Typically the challenge has been to get up from your desk or off your couch, strap on a pair of shoes, and go for a jog. That was what we considered to be that tough form of exercise that everyone knew was important, but no one wanted to do.
Although as we spend more and more time online, staring at screens and considering our virtual spaces, getting a workout done to our physical selves might look to be the easier one. We don’t even consider the fact that we have to take care of our mental health while we were clicking and tapping our phones and laptops to no end.
Too Much of Anything Is Not Good
Getting into a good workout routine is key, and once you are able to do so, you should be applauded, but every expert and trainer will tell you that you shouldn’t do intense workouts every day. Your body needs to take time off. You are pulling and flexing your muscles as you exercise, and these same muscles need to heal and repair themselves to grow stronger. That’s not to say that you should lay in bed all morning after a previous day of working out (in fact, you should always be stretching every day), but balancing your time properly is essential. You can get tired of anything, even having a wild night in London having someone escort you to the restaurants and clubs that get top reviews.
This is especially true with the internet. Of course, it is a good thing that we can be so connected so easily at all times, no matter where we all are in the world. It means friends can always chat, work can always get done quicker, every bit of information can be shared, and great fun can be had. But always having it close to you (with your mobile in your pocket) is certainly not the best way to go about it. Getting too comfortable with this level of immediacy will affect your expectations for everything else in life. It’s amazing that you can order a product and have the package arrive on your doorstep the next day, that you can stream almost any tv or movie or play any video game right away, but it makes engaging with ‘reality’ that much more difficult and dispiriting.
You think exercising every day is a good thing until you injure yourself doing it, and likewise, you think spending every waking moment online is good until you make a post you regret, order something you didn’t really want, or maybe trust someone you shouldn’t have and get scammed or hurt.
Take Regular Breaks
‘Moderation is the key’ is a paraphrasing of the general attitude of Greek philosopher Aristotle. It may be several thousand years old, but it is more relevant than ever. Work may demand that you be available to answer email throughout the day, and it’s become normal that we ‘escape’ this grind by doom scrolling through our social media news feeds, but regardless of what we are looking at, the fact that we are looking at all is the problem.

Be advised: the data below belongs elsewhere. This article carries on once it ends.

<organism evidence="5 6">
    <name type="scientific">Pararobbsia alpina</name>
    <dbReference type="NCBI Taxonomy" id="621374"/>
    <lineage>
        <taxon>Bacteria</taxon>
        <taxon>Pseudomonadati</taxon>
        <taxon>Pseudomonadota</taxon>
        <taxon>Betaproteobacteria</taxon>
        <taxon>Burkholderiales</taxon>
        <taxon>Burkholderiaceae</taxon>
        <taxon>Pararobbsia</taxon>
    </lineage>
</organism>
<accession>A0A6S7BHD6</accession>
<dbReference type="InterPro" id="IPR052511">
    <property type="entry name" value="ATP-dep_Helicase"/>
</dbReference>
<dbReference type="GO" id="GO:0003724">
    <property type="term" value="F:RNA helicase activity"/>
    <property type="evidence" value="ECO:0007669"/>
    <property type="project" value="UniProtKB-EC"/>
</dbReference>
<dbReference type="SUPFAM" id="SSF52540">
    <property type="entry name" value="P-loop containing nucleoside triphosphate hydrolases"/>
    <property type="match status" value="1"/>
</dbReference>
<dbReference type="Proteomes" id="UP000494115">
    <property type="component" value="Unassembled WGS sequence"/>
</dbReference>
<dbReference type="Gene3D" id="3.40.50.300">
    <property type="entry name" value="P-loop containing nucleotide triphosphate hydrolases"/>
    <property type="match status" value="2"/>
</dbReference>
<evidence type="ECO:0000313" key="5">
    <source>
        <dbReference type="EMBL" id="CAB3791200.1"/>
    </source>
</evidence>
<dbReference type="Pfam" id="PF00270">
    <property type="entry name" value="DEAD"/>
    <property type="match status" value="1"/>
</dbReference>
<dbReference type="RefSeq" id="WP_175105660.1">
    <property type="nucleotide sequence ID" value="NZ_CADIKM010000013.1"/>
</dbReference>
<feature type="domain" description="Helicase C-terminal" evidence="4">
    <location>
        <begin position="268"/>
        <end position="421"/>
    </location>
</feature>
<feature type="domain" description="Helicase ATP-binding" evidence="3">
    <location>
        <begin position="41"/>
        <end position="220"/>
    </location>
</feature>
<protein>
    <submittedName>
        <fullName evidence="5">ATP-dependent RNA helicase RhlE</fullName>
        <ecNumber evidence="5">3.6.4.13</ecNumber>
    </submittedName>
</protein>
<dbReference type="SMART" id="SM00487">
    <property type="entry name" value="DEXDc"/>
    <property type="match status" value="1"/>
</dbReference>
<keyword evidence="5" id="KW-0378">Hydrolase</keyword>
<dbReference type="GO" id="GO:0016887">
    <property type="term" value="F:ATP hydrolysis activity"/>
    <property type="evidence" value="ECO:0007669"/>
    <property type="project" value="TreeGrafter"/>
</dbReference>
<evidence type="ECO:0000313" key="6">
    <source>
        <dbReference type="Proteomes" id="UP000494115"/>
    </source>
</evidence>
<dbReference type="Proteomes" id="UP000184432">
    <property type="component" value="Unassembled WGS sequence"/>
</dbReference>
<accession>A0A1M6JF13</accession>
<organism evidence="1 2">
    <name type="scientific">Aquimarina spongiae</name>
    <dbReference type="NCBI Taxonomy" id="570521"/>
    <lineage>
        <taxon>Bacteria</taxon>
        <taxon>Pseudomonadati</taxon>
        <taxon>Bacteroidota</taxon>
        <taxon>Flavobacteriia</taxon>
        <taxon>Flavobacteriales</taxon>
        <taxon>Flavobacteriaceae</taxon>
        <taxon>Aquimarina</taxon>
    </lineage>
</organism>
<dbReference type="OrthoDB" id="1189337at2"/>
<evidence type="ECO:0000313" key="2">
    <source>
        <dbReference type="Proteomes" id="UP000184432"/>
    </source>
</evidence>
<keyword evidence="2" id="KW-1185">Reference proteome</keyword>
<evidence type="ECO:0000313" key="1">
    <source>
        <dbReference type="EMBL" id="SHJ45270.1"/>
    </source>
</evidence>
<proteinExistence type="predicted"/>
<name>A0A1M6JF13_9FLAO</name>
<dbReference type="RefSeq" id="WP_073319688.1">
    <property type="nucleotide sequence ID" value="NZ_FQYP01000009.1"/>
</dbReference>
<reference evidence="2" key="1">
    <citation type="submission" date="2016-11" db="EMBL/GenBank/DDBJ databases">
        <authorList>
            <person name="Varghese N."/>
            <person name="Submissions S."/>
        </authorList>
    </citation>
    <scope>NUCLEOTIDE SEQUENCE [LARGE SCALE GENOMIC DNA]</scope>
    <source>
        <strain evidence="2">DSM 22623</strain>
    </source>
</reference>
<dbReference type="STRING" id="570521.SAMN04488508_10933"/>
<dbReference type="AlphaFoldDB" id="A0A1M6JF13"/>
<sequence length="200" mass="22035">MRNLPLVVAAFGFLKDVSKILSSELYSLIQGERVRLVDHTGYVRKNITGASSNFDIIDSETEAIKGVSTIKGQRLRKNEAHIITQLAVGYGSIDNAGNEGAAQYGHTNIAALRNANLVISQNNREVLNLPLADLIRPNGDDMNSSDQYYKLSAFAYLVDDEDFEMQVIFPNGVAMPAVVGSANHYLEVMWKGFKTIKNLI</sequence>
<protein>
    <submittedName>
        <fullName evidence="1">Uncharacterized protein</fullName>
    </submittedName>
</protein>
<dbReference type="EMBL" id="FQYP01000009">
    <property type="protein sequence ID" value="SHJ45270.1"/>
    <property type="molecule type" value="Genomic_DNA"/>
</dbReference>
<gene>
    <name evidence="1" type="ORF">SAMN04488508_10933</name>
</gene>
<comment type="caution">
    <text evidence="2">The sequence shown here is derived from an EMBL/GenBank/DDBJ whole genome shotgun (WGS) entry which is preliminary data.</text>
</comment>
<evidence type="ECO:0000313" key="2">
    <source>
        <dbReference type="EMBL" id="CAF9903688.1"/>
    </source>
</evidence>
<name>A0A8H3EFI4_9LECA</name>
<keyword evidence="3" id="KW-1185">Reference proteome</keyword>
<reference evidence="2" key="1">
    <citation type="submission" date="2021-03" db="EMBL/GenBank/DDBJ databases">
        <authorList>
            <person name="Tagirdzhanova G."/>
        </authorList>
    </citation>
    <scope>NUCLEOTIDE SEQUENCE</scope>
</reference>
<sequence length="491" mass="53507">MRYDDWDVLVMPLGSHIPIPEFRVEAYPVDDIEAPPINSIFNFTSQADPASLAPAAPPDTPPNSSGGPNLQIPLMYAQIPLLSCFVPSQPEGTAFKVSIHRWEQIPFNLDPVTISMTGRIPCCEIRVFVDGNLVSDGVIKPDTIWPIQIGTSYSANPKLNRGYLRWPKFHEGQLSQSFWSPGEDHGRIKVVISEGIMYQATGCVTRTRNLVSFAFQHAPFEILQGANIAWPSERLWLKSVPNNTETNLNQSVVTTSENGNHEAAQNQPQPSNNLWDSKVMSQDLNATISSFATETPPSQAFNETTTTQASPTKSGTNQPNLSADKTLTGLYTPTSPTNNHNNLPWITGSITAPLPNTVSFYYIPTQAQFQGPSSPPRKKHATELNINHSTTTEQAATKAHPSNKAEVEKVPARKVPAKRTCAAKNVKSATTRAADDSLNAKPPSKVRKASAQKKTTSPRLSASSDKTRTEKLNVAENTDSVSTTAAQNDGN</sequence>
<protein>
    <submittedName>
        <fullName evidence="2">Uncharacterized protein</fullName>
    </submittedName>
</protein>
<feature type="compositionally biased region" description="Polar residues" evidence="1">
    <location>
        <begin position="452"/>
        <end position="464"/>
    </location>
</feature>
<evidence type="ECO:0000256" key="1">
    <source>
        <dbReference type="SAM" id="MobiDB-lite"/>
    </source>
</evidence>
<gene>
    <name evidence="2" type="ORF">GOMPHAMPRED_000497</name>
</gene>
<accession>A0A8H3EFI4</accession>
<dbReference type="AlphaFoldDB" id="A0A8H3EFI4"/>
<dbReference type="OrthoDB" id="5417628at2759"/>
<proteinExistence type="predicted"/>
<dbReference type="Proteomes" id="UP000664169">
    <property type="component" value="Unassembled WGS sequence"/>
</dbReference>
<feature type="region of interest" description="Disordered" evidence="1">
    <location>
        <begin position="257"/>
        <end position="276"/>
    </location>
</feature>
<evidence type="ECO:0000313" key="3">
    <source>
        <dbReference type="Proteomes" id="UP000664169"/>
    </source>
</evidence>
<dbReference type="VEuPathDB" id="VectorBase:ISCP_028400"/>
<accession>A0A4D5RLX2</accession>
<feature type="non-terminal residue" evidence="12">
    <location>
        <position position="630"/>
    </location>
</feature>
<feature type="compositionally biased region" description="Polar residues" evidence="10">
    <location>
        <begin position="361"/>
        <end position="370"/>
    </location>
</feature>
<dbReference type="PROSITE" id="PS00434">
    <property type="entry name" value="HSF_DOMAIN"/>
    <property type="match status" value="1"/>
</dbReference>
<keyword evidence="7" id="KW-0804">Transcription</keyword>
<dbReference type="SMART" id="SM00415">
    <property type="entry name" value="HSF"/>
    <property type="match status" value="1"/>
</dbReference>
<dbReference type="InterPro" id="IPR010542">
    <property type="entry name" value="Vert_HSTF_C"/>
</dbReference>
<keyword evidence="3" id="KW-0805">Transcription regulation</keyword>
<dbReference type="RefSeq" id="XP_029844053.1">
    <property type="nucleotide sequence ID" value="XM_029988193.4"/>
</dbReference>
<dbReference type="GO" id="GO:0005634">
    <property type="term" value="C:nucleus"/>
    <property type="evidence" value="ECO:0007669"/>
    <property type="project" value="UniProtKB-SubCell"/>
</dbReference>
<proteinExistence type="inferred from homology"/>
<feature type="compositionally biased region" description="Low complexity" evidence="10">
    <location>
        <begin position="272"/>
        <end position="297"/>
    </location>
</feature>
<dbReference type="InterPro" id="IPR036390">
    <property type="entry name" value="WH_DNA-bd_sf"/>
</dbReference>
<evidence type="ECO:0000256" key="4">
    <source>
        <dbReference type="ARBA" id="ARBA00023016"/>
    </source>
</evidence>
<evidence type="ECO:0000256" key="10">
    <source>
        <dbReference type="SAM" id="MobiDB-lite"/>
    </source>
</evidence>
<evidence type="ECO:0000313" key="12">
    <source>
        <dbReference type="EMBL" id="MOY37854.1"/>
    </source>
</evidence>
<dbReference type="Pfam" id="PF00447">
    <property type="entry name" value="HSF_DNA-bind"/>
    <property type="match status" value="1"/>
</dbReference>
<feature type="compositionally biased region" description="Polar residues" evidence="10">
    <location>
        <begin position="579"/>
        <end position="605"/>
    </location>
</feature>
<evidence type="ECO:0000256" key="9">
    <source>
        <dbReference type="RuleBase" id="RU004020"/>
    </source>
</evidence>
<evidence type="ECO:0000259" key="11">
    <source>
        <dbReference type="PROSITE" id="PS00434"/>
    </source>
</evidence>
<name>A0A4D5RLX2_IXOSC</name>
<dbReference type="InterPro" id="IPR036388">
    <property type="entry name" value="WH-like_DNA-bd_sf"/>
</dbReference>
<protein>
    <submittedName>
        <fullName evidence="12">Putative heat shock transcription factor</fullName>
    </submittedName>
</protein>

That’s why non-screen activities should be embraced, whether it be reading a book made out of paper or puzzle-making or knitting, or going outside for work and yes, exercising or kicking a ball around. Making an ironclad schedule might not be possible, but try to set aside one hour a day of not using the internet. At first, you could sneak that hour into other activities, like some daily chores or even cooking (which would mean not listening to podcasts while vacuuming or quickly rushing to double-check the recipe!).
Just as plenty of parents are able to put ‘locks’ on their kids’ electronic devices to make sure they don’t spend all day with them, have a friend or loved one do the same for you, putting a password on your mobile for a certain hour or two of the day. One of the best ways to do this is to cordon off areas of your home and call them ‘no-phone zones’. Have certain rooms not be allowed to have a phone or computer in it for part of the morning, evening, or afternoon.
Keeping a Positive Attitude
Saying that 2020 was a lousy year is putting it mildly, and it was too easy to find negative and dispiriting news whenever you started to check any news, sports, or entertainment-focused apps. The fact that we all were going through the same thing is slightly heartening, but that just meant going to friends’ social media pages was the same thing over and over, because either nothing different happened, or something terrible did.
Doom-scrolling is the term given to just going through newsfeeds and seeing all the bad news over and over, with little variation. It’s easy to get sucked into reading people snapping at each other and posting memes about it, because seeing other people ‘work out’ their problems can help you make you temporarily forget yours. But that doesn’t mean it’s good for us, or for how you feel about your own mental health.
Part of getting past this is certainly putting the mobile or laptop down, but it should definitely be acknowledged that the internet has some solutions for this as well. It’s good to find articles that proclaim that social media use can certainly be a net positive for mental health, but this always comes with some caveats.
You have to be the one to decide not to post a snide remark. You have to be the one to take a moment and consider that maybe the person misinterpreted your comment and that you might be misinterpreting theirs. It sounds silly to think that after almost three decades of the internet being part of our lives that we all can’t detect sarcasm, but there’s not much body language or vocal inflections to interpret in a message. Giving people the benefit of the doubt can definitely make you happier.